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Welcome back to Philip James Travel!

I missed you last week!  But I was kind of glad I did because the time I spent not-working and writing a newsletter was time spent with my family.  You see we were blessed with the opportunity and the available time and the perfect destination in which to be together.  Where were we?  Waynesville, NC (I’ve written before about our place there called, “Trails End”).  Gratefully for 10-days we had all 3 of our boys (ages 13-23) and our 4-year old lab, Daisy together under one roof and sky, seated at one table, hiking as one pack in the Pisgah National Forest, and kayaking on the Tukasegee in one zig-zaggy fleet.  The unity was as refreshing as the environment – and the good craft beers and food weren’t too bad either!  You see, travel unites, and it needn’t be all that far off or exotic to achieve the special and memorable feelings of unity.

As the title of this week’s newsletter alludes, in addition to "One" (Unity) as described above, the other focus is a bit more hodgepodgy, with a few items worthy of sharing.

Flying   It’s not ideal to travel during a pandemic. But, if you’ve really got to go somewhere now, there are ways to decrease your risks while taking a trip. Here are some expert-approved best practices—including tips for navigating airports, hotels, and restaurants—for travelers moving about the U.S. this summer.  The best seat on a plane?  A window seat as far from the restroom as possible (the harder part is keeping six feet from others in airport lines).  Hotel tips?  Confirm your hotel’s cleaning protocols in advance, avoid packed elevators, crowded reception areas, and give high-touch surfaces a wipe-down when you arrive.  At restaurants, avoid peak times, eat on a patio six feet from other diners, don’t linger, and tip well (the last bit is kindness advice, not health advice).  And remember if possible to quarantine for two weeks on each side of a trip to limit exposing others to pathogens.

Cruising   As pleaded last week by the President and CEO of the American Society of Travel Advisors (ASTA), Zane Kirby implored the world (and the CDC in particular) to stop demonizing the cruise industry.  Cruise ships have been furloughed since March.  COVID-19’s rising infection and death rate (in late July) suggests that cruising is not to blame.  Instead of criticizing the Cruise Industry for trying to resume operations (when it’s safe), the CDC should be focusing on solutions. The CDC should also partner with the private sector to develop a reliable rapid response test for cruising (and other forms of travel).  That is the problem that needs solving.  Hey, I get it, not everyone is inclined to cruise, and especially not in the near term, but the general population needs to consider that the cruise lines (and the airlines too) have not and are not outsized players in the spread of COVID-19, and should not have an overly large spotlight demonizing them. Pausing   The travel industry as a whole is struggling at this time, and we as travel professionals have a very delicate balance to maintain.  We depend on all types of travel to take place to earn our livelihood, so we naturally want to book vacations for our clients, but at the same time, we have to act responsibly and know when to withdraw from the active promotion of travel until a safer time.  We trust based on history that when the time is right the eager, the intrepid, and the casual travelers will return with gusto.  Until that time, we will continue preparing for that eventuality.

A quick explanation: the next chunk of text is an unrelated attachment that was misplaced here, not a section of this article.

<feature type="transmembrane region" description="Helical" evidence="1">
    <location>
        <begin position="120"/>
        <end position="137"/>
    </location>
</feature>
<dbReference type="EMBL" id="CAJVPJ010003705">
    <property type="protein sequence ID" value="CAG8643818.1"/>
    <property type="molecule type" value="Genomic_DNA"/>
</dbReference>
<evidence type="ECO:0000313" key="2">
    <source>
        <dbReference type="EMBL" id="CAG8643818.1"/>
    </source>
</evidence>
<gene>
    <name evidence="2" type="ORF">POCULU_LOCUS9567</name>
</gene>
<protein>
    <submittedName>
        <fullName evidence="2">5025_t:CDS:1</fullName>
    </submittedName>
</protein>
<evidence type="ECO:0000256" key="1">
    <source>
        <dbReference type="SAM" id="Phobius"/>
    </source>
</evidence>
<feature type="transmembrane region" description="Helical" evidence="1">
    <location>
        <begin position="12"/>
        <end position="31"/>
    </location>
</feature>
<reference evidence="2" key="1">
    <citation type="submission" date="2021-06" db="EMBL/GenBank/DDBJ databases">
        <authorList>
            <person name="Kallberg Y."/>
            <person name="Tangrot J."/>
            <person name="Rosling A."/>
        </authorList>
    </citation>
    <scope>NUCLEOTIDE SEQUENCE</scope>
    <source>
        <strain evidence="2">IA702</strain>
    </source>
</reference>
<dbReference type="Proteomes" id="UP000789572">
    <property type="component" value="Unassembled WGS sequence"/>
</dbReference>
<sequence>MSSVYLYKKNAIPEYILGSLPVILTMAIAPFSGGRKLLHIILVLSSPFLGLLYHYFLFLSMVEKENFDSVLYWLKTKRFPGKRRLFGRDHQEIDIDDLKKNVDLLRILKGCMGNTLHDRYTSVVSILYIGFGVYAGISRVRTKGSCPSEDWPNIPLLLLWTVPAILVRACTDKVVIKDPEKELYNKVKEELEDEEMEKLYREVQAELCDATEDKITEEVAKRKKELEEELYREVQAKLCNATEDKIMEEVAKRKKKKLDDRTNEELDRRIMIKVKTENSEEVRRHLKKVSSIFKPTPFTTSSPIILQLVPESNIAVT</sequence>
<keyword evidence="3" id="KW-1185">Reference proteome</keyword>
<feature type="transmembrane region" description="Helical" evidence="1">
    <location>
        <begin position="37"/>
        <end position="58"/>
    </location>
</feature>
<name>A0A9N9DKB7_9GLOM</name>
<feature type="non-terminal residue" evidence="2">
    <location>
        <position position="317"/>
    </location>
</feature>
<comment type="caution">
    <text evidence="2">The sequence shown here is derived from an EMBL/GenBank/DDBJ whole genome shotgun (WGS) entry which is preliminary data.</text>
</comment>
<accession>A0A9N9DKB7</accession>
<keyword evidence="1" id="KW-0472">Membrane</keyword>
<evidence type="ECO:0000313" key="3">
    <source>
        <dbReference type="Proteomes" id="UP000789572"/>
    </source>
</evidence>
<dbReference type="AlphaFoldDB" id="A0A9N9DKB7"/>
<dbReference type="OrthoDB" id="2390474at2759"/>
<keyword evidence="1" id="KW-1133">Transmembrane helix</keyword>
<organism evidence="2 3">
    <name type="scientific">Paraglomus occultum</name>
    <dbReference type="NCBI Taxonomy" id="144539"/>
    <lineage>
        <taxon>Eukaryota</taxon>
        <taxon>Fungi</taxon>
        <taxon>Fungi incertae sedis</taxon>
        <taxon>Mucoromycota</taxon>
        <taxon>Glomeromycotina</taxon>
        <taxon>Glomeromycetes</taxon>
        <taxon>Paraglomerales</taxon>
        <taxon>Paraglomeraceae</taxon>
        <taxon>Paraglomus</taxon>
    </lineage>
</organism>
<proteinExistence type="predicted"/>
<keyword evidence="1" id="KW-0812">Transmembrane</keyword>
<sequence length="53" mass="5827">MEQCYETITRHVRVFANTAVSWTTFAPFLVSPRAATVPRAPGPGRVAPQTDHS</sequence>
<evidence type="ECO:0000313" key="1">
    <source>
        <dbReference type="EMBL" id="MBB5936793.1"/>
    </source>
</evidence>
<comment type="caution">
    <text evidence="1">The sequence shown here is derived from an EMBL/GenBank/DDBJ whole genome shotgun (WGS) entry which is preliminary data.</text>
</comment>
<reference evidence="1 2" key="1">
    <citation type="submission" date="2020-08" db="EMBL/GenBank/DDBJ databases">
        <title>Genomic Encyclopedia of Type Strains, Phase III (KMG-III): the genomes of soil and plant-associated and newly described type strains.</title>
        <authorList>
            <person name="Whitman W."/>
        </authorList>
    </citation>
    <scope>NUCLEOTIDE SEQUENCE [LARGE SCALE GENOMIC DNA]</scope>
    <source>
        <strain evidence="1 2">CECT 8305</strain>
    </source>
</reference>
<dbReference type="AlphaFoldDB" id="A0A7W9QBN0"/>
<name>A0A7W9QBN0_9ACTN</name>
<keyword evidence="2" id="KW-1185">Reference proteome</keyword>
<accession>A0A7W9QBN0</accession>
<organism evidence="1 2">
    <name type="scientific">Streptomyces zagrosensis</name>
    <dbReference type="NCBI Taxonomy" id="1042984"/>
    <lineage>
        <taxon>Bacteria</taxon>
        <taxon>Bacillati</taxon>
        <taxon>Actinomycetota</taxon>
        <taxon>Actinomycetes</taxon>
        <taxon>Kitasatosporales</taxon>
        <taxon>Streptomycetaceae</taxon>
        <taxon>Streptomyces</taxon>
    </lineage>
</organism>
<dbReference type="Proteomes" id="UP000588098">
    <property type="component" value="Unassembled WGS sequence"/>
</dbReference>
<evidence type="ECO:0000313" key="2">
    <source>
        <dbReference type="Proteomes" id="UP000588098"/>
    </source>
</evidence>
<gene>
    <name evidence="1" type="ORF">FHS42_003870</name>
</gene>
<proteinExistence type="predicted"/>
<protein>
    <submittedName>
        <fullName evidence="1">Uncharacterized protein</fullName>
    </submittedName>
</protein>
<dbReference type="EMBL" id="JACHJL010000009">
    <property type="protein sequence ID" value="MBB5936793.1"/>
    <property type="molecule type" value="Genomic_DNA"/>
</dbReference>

Dreaming   One way to engage in travel without hitting the road or sky or sea right now is to think about travel well into the future.  Quite a few travel suppliers are instituting “book now, pay later” options that allow you to begin the process of conceptualizing your plans, and safeguarding availability with only minimal upfront deposits.  This is attractive because the longer we remain in pause mode, the more the demand grows for travel when the world does eventually (and it WILL) allow us to get back out there.  One active/adventure tour operator partner, National Geographic Journeys with G Adventures, has trips open for booking through 2022 – with only a small deposit due upfront, but final payment is not required until 60-days before travel takes place!  And many other suppliers within the industry are flexing their policies as well, allowing travelers to be nimbler, in their plans.

Tooling   Once again, I commend to you the tools I’ve shared with you in recent weeks to help you consider trips (just dreaming or actually booking) into the future.  Click on either or both links below to explore.

Wanderlist

Virtuoso Preferred Hotel Booking Engine

Thanks as always for taking a moment to visit us here at Philip James Travel.  Contact us with any questions or items of interest you might like to share.  Please join us in thinking about and caring for others, and stay safe and well, and be kind to the world! 

Inspiration: National Geographic Journeys with G Adventures   (See if one of the more than 80 trips appeals to you!)

Philip -

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